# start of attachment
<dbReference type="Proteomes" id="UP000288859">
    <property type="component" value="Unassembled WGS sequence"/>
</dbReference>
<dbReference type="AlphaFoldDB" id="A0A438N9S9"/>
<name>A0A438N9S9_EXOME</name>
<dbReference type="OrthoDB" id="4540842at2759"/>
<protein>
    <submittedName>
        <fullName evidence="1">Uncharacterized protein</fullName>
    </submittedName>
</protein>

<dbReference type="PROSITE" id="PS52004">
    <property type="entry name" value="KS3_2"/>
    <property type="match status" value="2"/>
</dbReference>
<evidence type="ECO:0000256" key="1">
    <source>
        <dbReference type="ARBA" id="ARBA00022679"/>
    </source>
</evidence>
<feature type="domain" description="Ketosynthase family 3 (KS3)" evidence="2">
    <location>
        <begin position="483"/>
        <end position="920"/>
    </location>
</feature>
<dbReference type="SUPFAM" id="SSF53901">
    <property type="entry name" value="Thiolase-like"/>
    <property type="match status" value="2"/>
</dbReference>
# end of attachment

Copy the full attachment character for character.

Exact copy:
<dbReference type="Proteomes" id="UP000288859">
    <property type="component" value="Unassembled WGS sequence"/>
</dbReference>
<dbReference type="AlphaFoldDB" id="A0A438N9S9"/>
<name>A0A438N9S9_EXOME</name>
<dbReference type="OrthoDB" id="4540842at2759"/>
<protein>
    <submittedName>
        <fullName evidence="1">Uncharacterized protein</fullName>
    </submittedName>
</protein>

<dbReference type="PROSITE" id="PS52004">
    <property type="entry name" value="KS3_2"/>
    <property type="match status" value="2"/>
</dbReference>
<evidence type="ECO:0000256" key="1">
    <source>
        <dbReference type="ARBA" id="ARBA00022679"/>
    </source>
</evidence>
<feature type="domain" description="Ketosynthase family 3 (KS3)" evidence="2">
    <location>
        <begin position="483"/>
        <end position="920"/>
    </location>
</feature>
<dbReference type="SUPFAM" id="SSF53901">
    <property type="entry name" value="Thiolase-like"/>
    <property type="match status" value="2"/>
</dbReference>